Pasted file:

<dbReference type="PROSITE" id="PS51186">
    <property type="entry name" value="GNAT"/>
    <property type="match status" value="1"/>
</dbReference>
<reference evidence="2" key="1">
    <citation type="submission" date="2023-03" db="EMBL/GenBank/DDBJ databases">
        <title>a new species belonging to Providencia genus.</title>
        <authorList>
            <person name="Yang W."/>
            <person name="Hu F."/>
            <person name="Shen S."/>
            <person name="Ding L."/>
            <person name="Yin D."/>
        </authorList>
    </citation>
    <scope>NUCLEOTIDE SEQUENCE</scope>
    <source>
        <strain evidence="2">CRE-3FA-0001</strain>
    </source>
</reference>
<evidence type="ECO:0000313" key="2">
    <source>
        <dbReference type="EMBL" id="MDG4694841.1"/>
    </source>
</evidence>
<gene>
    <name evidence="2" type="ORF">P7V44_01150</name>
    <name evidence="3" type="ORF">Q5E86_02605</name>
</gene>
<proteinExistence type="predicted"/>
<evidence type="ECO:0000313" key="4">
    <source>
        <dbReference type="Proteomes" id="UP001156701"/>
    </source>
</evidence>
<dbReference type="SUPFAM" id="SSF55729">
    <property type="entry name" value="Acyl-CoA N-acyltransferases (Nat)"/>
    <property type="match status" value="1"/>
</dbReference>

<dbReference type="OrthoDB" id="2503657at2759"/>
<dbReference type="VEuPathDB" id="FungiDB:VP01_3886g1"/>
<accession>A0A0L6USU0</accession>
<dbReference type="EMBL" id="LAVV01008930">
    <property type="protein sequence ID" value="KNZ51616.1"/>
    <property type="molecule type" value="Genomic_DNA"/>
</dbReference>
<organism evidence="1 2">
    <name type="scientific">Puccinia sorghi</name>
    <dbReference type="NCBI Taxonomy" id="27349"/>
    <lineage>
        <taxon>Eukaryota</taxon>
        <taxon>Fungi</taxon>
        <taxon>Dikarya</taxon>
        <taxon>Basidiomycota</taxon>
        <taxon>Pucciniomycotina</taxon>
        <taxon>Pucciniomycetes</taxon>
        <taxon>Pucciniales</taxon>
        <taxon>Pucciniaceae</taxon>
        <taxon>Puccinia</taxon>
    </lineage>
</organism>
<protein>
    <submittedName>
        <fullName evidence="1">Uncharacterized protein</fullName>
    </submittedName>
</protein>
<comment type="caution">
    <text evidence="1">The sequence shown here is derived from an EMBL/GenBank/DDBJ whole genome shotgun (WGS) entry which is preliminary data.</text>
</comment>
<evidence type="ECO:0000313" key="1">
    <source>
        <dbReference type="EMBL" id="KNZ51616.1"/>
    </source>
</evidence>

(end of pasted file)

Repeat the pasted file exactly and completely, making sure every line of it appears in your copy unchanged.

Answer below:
<dbReference type="PROSITE" id="PS51186">
    <property type="entry name" value="GNAT"/>
    <property type="match status" value="1"/>
</dbReference>
<reference evidence="2" key="1">
    <citation type="submission" date="2023-03" db="EMBL/GenBank/DDBJ databases">
        <title>a new species belonging to Providencia genus.</title>
        <authorList>
            <person name="Yang W."/>
            <person name="Hu F."/>
            <person name="Shen S."/>
            <person name="Ding L."/>
            <person name="Yin D."/>
        </authorList>
    </citation>
    <scope>NUCLEOTIDE SEQUENCE</scope>
    <source>
        <strain evidence="2">CRE-3FA-0001</strain>
    </source>
</reference>
<evidence type="ECO:0000313" key="2">
    <source>
        <dbReference type="EMBL" id="MDG4694841.1"/>
    </source>
</evidence>
<gene>
    <name evidence="2" type="ORF">P7V44_01150</name>
    <name evidence="3" type="ORF">Q5E86_02605</name>
</gene>
<proteinExistence type="predicted"/>
<evidence type="ECO:0000313" key="4">
    <source>
        <dbReference type="Proteomes" id="UP001156701"/>
    </source>
</evidence>
<dbReference type="SUPFAM" id="SSF55729">
    <property type="entry name" value="Acyl-CoA N-acyltransferases (Nat)"/>
    <property type="match status" value="1"/>
</dbReference>

<dbReference type="OrthoDB" id="2503657at2759"/>
<dbReference type="VEuPathDB" id="FungiDB:VP01_3886g1"/>
<accession>A0A0L6USU0</accession>
<dbReference type="EMBL" id="LAVV01008930">
    <property type="protein sequence ID" value="KNZ51616.1"/>
    <property type="molecule type" value="Genomic_DNA"/>
</dbReference>
<organism evidence="1 2">
    <name type="scientific">Puccinia sorghi</name>
    <dbReference type="NCBI Taxonomy" id="27349"/>
    <lineage>
        <taxon>Eukaryota</taxon>
        <taxon>Fungi</taxon>
        <taxon>Dikarya</taxon>
        <taxon>Basidiomycota</taxon>
        <taxon>Pucciniomycotina</taxon>
        <taxon>Pucciniomycetes</taxon>
        <taxon>Pucciniales</taxon>
        <taxon>Pucciniaceae</taxon>
        <taxon>Puccinia</taxon>
    </lineage>
</organism>
<protein>
    <submittedName>
        <fullName evidence="1">Uncharacterized protein</fullName>
    </submittedName>
</protein>
<comment type="caution">
    <text evidence="1">The sequence shown here is derived from an EMBL/GenBank/DDBJ whole genome shotgun (WGS) entry which is preliminary data.</text>
</comment>
<evidence type="ECO:0000313" key="1">
    <source>
        <dbReference type="EMBL" id="KNZ51616.1"/>
    </source>
</evidence>